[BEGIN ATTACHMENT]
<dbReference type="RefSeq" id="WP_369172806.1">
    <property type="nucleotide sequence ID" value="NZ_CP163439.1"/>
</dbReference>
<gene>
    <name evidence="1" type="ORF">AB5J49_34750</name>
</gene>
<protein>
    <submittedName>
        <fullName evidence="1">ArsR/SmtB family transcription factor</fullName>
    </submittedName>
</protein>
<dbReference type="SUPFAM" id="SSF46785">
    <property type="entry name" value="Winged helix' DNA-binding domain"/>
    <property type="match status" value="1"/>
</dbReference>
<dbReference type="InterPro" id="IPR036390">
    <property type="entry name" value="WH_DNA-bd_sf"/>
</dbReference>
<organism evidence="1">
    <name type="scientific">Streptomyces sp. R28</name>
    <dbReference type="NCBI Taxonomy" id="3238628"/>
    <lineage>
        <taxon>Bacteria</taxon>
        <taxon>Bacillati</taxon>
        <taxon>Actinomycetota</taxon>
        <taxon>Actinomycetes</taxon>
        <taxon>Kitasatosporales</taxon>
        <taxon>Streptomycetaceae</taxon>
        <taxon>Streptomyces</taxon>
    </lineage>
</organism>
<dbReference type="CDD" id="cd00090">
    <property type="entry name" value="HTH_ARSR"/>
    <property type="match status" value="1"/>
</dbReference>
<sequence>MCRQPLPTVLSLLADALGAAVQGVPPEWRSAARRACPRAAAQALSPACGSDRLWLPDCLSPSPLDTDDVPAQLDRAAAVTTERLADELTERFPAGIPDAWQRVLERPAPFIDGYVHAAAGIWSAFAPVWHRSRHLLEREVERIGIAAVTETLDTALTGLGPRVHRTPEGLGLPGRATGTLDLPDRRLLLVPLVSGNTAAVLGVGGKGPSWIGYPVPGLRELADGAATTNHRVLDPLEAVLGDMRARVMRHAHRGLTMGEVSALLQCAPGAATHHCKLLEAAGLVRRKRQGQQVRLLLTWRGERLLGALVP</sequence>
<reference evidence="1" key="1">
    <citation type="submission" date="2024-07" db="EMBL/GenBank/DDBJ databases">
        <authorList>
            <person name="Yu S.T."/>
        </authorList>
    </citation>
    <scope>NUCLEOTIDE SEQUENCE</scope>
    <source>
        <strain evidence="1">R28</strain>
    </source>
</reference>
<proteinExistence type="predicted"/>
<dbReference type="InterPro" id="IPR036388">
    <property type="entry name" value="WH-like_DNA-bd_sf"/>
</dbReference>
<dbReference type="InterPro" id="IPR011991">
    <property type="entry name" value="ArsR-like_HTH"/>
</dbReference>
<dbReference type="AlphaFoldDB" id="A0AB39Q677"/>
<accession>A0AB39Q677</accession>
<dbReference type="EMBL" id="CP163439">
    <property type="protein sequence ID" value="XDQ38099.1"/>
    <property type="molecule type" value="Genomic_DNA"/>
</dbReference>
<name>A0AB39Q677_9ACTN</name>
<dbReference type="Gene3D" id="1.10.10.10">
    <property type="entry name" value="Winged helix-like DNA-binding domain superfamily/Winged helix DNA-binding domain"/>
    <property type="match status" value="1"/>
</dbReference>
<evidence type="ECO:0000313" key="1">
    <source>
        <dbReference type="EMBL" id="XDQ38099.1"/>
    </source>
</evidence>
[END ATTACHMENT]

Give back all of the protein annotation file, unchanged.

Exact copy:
<dbReference type="RefSeq" id="WP_369172806.1">
    <property type="nucleotide sequence ID" value="NZ_CP163439.1"/>
</dbReference>
<gene>
    <name evidence="1" type="ORF">AB5J49_34750</name>
</gene>
<protein>
    <submittedName>
        <fullName evidence="1">ArsR/SmtB family transcription factor</fullName>
    </submittedName>
</protein>
<dbReference type="SUPFAM" id="SSF46785">
    <property type="entry name" value="Winged helix' DNA-binding domain"/>
    <property type="match status" value="1"/>
</dbReference>
<dbReference type="InterPro" id="IPR036390">
    <property type="entry name" value="WH_DNA-bd_sf"/>
</dbReference>
<organism evidence="1">
    <name type="scientific">Streptomyces sp. R28</name>
    <dbReference type="NCBI Taxonomy" id="3238628"/>
    <lineage>
        <taxon>Bacteria</taxon>
        <taxon>Bacillati</taxon>
        <taxon>Actinomycetota</taxon>
        <taxon>Actinomycetes</taxon>
        <taxon>Kitasatosporales</taxon>
        <taxon>Streptomycetaceae</taxon>
        <taxon>Streptomyces</taxon>
    </lineage>
</organism>
<dbReference type="CDD" id="cd00090">
    <property type="entry name" value="HTH_ARSR"/>
    <property type="match status" value="1"/>
</dbReference>
<sequence>MCRQPLPTVLSLLADALGAAVQGVPPEWRSAARRACPRAAAQALSPACGSDRLWLPDCLSPSPLDTDDVPAQLDRAAAVTTERLADELTERFPAGIPDAWQRVLERPAPFIDGYVHAAAGIWSAFAPVWHRSRHLLEREVERIGIAAVTETLDTALTGLGPRVHRTPEGLGLPGRATGTLDLPDRRLLLVPLVSGNTAAVLGVGGKGPSWIGYPVPGLRELADGAATTNHRVLDPLEAVLGDMRARVMRHAHRGLTMGEVSALLQCAPGAATHHCKLLEAAGLVRRKRQGQQVRLLLTWRGERLLGALVP</sequence>
<reference evidence="1" key="1">
    <citation type="submission" date="2024-07" db="EMBL/GenBank/DDBJ databases">
        <authorList>
            <person name="Yu S.T."/>
        </authorList>
    </citation>
    <scope>NUCLEOTIDE SEQUENCE</scope>
    <source>
        <strain evidence="1">R28</strain>
    </source>
</reference>
<proteinExistence type="predicted"/>
<dbReference type="InterPro" id="IPR036388">
    <property type="entry name" value="WH-like_DNA-bd_sf"/>
</dbReference>
<dbReference type="InterPro" id="IPR011991">
    <property type="entry name" value="ArsR-like_HTH"/>
</dbReference>
<dbReference type="AlphaFoldDB" id="A0AB39Q677"/>
<accession>A0AB39Q677</accession>
<dbReference type="EMBL" id="CP163439">
    <property type="protein sequence ID" value="XDQ38099.1"/>
    <property type="molecule type" value="Genomic_DNA"/>
</dbReference>
<name>A0AB39Q677_9ACTN</name>
<dbReference type="Gene3D" id="1.10.10.10">
    <property type="entry name" value="Winged helix-like DNA-binding domain superfamily/Winged helix DNA-binding domain"/>
    <property type="match status" value="1"/>
</dbReference>
<evidence type="ECO:0000313" key="1">
    <source>
        <dbReference type="EMBL" id="XDQ38099.1"/>
    </source>
</evidence>